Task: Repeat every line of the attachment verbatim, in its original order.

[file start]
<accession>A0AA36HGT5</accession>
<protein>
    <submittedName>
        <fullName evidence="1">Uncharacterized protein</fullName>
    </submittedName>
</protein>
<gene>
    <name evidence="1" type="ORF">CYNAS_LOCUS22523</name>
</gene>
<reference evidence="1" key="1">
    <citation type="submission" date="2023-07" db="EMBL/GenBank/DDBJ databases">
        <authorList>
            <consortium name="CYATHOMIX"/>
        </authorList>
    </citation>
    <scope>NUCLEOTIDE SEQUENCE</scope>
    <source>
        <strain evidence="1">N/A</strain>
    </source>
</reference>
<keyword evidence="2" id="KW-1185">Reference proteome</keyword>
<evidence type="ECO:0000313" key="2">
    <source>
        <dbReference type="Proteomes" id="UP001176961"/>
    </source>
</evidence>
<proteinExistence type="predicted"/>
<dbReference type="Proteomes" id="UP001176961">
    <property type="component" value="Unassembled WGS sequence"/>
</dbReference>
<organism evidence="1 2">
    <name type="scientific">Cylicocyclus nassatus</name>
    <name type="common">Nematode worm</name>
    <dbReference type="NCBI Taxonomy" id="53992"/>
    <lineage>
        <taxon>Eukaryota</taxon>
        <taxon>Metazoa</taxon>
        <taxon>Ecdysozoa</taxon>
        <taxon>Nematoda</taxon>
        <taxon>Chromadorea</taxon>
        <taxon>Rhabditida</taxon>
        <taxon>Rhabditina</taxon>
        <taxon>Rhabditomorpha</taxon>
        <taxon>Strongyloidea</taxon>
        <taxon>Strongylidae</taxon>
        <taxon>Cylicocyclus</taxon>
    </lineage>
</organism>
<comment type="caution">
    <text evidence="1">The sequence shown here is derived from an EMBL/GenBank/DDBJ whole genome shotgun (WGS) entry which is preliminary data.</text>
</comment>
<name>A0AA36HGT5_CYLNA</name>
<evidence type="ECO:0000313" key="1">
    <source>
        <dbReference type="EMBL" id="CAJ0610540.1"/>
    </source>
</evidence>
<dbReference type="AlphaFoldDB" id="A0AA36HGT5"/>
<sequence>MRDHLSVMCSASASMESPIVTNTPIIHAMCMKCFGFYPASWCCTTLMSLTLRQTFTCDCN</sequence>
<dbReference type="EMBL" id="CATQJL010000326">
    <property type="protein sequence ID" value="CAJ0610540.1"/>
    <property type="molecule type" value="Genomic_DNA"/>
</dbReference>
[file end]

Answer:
<accession>A0AA36HGT5</accession>
<protein>
    <submittedName>
        <fullName evidence="1">Uncharacterized protein</fullName>
    </submittedName>
</protein>
<gene>
    <name evidence="1" type="ORF">CYNAS_LOCUS22523</name>
</gene>
<reference evidence="1" key="1">
    <citation type="submission" date="2023-07" db="EMBL/GenBank/DDBJ databases">
        <authorList>
            <consortium name="CYATHOMIX"/>
        </authorList>
    </citation>
    <scope>NUCLEOTIDE SEQUENCE</scope>
    <source>
        <strain evidence="1">N/A</strain>
    </source>
</reference>
<keyword evidence="2" id="KW-1185">Reference proteome</keyword>
<evidence type="ECO:0000313" key="2">
    <source>
        <dbReference type="Proteomes" id="UP001176961"/>
    </source>
</evidence>
<proteinExistence type="predicted"/>
<dbReference type="Proteomes" id="UP001176961">
    <property type="component" value="Unassembled WGS sequence"/>
</dbReference>
<organism evidence="1 2">
    <name type="scientific">Cylicocyclus nassatus</name>
    <name type="common">Nematode worm</name>
    <dbReference type="NCBI Taxonomy" id="53992"/>
    <lineage>
        <taxon>Eukaryota</taxon>
        <taxon>Metazoa</taxon>
        <taxon>Ecdysozoa</taxon>
        <taxon>Nematoda</taxon>
        <taxon>Chromadorea</taxon>
        <taxon>Rhabditida</taxon>
        <taxon>Rhabditina</taxon>
        <taxon>Rhabditomorpha</taxon>
        <taxon>Strongyloidea</taxon>
        <taxon>Strongylidae</taxon>
        <taxon>Cylicocyclus</taxon>
    </lineage>
</organism>
<comment type="caution">
    <text evidence="1">The sequence shown here is derived from an EMBL/GenBank/DDBJ whole genome shotgun (WGS) entry which is preliminary data.</text>
</comment>
<name>A0AA36HGT5_CYLNA</name>
<evidence type="ECO:0000313" key="1">
    <source>
        <dbReference type="EMBL" id="CAJ0610540.1"/>
    </source>
</evidence>
<dbReference type="AlphaFoldDB" id="A0AA36HGT5"/>
<sequence>MRDHLSVMCSASASMESPIVTNTPIIHAMCMKCFGFYPASWCCTTLMSLTLRQTFTCDCN</sequence>
<dbReference type="EMBL" id="CATQJL010000326">
    <property type="protein sequence ID" value="CAJ0610540.1"/>
    <property type="molecule type" value="Genomic_DNA"/>
</dbReference>